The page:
Instruction on Scientific Writing & Authoring, Scientific Peer Review, and Publication Ethics: An Assignment-Based Curriculum

Research, Writing, and Communication Are Inseparable

In this post, I describe a writing-intensive and assignment-based curriculum that instructs students on best practices in writing a scientific paper and about the scientific publication process and scientific peer review. This is a course that I have taught in the Department of Chemistry at the University of Missouri since 2010. The curriculum starts with the students’ experiences and uses a scaffolding approach to develop all the tools to study and research the underlying science issues, to discuss the topic in the context of existing literature, and to successfully communicate the conclusions.  By sharing this course description, I hope to offer some ideas and suggestions for how to teach scientific writing and peer review to undergraduate students.


Every course is based on an overarching theme and employs a new curriculum (Table 1). The assignments, associated data and sources, peer review devices including assessment rubrics, and samples of completed assignments are available on the course web sites which are linked to Table 1. “Writing,” “Research,” and “Chemistry” are usually the top three keywords associated with the course (Figure 1), and the fourth most frequent term reflects the theme of the course. The course themes are timely (nutrition, energy, medicine, drugs,…) and discussed controversially in society. The themes will remain in the public’s eye in future, and it is expected that the students will be able to participate in and contribute to the public discourse as competent scientists and responsible citizens.




Rainer Glaser PhotoFor a deeper look into my thoughts on student writing and the teaching of scientific writing, you can view this short video. At the National Meeting of the American Chemical Society in the fall of 2013, I was interviewed about my courses on Scientific Writing (Figure 2) as part of the ACS Chemistry Ambassadors video project. You can watch this video to learn more about my motivations to develop this course.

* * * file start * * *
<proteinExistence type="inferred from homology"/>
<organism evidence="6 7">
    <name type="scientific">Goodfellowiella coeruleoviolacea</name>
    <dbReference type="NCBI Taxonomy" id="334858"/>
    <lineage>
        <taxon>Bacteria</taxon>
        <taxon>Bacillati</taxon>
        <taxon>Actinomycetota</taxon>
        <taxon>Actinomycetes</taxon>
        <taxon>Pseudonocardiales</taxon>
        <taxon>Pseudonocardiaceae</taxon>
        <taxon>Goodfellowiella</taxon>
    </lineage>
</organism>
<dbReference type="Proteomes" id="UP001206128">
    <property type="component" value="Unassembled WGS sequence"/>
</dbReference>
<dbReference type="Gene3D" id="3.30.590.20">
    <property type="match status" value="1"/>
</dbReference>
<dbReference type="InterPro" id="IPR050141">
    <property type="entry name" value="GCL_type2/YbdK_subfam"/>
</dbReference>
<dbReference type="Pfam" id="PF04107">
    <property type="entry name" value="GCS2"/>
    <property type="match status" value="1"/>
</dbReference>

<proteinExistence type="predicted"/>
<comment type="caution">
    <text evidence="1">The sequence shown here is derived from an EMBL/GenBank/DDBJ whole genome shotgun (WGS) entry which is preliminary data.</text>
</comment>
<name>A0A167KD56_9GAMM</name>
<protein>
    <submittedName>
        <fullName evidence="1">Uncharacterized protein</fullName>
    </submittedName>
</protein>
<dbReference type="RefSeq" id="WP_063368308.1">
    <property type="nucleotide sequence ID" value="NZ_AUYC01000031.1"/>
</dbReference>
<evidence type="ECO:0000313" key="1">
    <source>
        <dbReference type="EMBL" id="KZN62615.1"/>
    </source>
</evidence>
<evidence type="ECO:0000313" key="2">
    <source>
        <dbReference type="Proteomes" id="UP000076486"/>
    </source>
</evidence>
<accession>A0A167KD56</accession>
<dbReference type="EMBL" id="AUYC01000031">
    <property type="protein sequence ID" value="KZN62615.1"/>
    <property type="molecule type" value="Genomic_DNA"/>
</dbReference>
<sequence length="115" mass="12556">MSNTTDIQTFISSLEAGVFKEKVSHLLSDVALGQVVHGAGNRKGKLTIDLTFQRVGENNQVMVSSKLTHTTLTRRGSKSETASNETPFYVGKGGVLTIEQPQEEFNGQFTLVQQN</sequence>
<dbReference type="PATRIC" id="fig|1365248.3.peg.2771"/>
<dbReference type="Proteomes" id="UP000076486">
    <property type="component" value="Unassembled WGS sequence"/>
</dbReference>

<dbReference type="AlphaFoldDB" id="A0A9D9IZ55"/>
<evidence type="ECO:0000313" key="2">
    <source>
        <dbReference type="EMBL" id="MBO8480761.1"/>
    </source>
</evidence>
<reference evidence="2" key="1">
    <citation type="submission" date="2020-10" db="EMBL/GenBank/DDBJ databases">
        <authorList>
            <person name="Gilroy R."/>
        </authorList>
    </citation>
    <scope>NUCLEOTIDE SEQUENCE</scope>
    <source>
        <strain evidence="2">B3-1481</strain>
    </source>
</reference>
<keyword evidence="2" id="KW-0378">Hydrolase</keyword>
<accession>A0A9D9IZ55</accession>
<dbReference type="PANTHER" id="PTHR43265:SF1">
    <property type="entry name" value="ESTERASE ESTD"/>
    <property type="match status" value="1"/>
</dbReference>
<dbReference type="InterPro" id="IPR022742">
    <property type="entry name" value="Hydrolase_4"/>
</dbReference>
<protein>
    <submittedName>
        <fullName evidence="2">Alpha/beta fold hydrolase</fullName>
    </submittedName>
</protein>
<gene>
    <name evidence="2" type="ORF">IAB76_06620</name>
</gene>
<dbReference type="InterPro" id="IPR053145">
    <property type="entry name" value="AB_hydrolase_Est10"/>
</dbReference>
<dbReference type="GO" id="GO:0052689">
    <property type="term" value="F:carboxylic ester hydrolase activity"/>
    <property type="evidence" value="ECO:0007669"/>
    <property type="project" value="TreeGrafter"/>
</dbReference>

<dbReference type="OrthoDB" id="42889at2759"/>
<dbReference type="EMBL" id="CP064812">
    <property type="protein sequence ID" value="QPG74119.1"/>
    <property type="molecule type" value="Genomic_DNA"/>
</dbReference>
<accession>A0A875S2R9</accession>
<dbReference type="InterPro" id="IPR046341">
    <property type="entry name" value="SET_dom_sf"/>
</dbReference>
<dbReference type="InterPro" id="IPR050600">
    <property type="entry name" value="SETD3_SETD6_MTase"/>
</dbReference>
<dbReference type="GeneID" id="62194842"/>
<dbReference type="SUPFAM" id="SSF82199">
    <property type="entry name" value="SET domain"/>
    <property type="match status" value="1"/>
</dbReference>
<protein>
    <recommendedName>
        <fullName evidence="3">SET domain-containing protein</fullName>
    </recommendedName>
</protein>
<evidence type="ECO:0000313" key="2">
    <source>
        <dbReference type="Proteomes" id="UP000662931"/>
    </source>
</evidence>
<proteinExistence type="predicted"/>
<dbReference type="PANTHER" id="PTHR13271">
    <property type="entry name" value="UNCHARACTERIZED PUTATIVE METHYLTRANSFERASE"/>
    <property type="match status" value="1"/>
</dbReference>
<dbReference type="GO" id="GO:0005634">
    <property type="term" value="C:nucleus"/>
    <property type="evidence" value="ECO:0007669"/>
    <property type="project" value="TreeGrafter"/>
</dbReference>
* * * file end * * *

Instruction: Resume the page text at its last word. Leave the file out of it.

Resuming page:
Framework of the Assignment-Based Curriculum

In Table 2, you will find a framework for an assignment-based curriculum for the writing-intensive, upper-division undergraduate seminar course Scientific Writing in Chemistry. The types and sequence of the assignments and the modes of their assessment by various forms of peer review constitute the framework of the curriculum. While the framework remains essentially the same from one implementation to the next, every implementation of this framework is built around a new theme (Table 1) with original assignments, new online resources, and adapted rubrics for assessment.

Table 3 shows the alignment of the assignments with the teaching goals. The left half of Table 3 shows the alignment of the assignments with instruction about scientific writing skills (SWS). The right half of Table 3 shows the relationships between the assignments and the various sections within the standard scientific sequence (SSS) of a scientific paper and the author’s publication correspondence (APC).

Table 2. Course Design: Content, Software, and Resources
Week Task Points Peer Rev2 Content Software and Online Resources
Skill Development for Scientific Writing